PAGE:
Ashcroft Ghost Town
Though hard to imagine now, Ashcroft was once bigger than Aspen. Ashcroft was a silver mining town, and like many others, it grew dramatically in its early years and declined equally quickly. Ashcroft is now maintained by the Aspen Historical Society and is listed on the National Register of Historic Places.
Backstory and Context
At its peak, Ashcroft, as it was shortly renamed, was a bustling community with a courthouse, a school, two newspapers, and nearly two dozen saloons. Ashcroft's mines were producing 14,000 ounces of silver per ton.
But those silver deposits, as it turns out, were shallow, and as quickly as Ashcroft boomed, it also declined. By the end of the 1880s, Ashcroft was already in decline, just as Aspen, where several large deposits were found, was just beginning to grow. The last original citizen of Ashcroft, "Judge" Jack Leahy, died in 1939, leaving only a handful of grizzled old prospectors in the town.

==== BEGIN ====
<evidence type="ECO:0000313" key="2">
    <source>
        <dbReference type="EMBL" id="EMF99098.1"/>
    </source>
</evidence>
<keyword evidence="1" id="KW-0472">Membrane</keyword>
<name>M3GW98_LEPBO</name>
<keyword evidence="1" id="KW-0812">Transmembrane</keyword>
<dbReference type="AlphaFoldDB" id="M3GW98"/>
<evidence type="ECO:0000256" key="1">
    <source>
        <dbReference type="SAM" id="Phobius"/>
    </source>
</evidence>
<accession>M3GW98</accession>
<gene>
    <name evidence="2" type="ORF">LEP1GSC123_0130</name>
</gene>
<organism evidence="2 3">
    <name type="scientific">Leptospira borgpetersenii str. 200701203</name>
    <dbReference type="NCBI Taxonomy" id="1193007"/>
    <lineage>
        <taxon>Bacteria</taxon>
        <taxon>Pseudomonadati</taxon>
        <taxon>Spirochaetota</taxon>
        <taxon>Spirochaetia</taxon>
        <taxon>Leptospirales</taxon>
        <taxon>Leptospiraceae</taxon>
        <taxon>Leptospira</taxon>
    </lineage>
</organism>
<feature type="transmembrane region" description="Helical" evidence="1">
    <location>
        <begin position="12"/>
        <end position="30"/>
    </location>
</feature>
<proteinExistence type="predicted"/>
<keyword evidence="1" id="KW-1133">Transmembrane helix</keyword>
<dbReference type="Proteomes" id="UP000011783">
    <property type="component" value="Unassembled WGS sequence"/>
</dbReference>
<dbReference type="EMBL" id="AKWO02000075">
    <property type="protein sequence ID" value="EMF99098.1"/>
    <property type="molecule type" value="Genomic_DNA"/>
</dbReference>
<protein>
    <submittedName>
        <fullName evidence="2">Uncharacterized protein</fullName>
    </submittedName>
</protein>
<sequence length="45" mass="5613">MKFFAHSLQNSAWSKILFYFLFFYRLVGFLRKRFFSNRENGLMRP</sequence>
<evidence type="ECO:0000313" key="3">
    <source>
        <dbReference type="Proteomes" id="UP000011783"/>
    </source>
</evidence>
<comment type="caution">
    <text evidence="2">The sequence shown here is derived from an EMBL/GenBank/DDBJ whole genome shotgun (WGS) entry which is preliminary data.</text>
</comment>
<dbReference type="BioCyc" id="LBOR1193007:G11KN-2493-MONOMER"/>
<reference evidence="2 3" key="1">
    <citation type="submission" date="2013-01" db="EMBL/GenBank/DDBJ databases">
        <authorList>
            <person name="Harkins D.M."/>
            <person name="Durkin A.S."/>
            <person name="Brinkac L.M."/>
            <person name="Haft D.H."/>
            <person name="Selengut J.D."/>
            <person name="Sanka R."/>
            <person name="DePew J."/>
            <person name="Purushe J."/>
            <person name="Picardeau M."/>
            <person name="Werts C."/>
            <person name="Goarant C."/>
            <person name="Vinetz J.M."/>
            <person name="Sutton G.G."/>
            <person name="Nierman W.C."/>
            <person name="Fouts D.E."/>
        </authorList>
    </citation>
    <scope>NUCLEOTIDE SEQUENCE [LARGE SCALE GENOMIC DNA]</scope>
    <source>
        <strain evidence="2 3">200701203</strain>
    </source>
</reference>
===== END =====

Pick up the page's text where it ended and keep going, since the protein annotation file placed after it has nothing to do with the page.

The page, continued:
In 1948, Stuart Mace, who had commanded a canine unit in World War II, moved his family to the Castle Creek area. During the war, Mace trained huskies to rescue soldiers in alpine conditions, and wanted to continue his work at Ashcroft. Mace not only trained huskies, but founded a lodge called Toklat at Ashcroft. He raised his family there and devoted his life to working toward the preservation of the ghost town.
In the 1970s, the Aspen Historical Society took a lead role in maintaining Ashcroft. Since that time, it has also been listed on the National Register of Historic Places.
Urquhart, Janet. What's Next for Former Toklat Cabin?. The Aspen Times. February 20, 2011. Accessed October 22, 2017. http://www.aspentimes.com/news/whats-next-for-former-toklat-cabin/.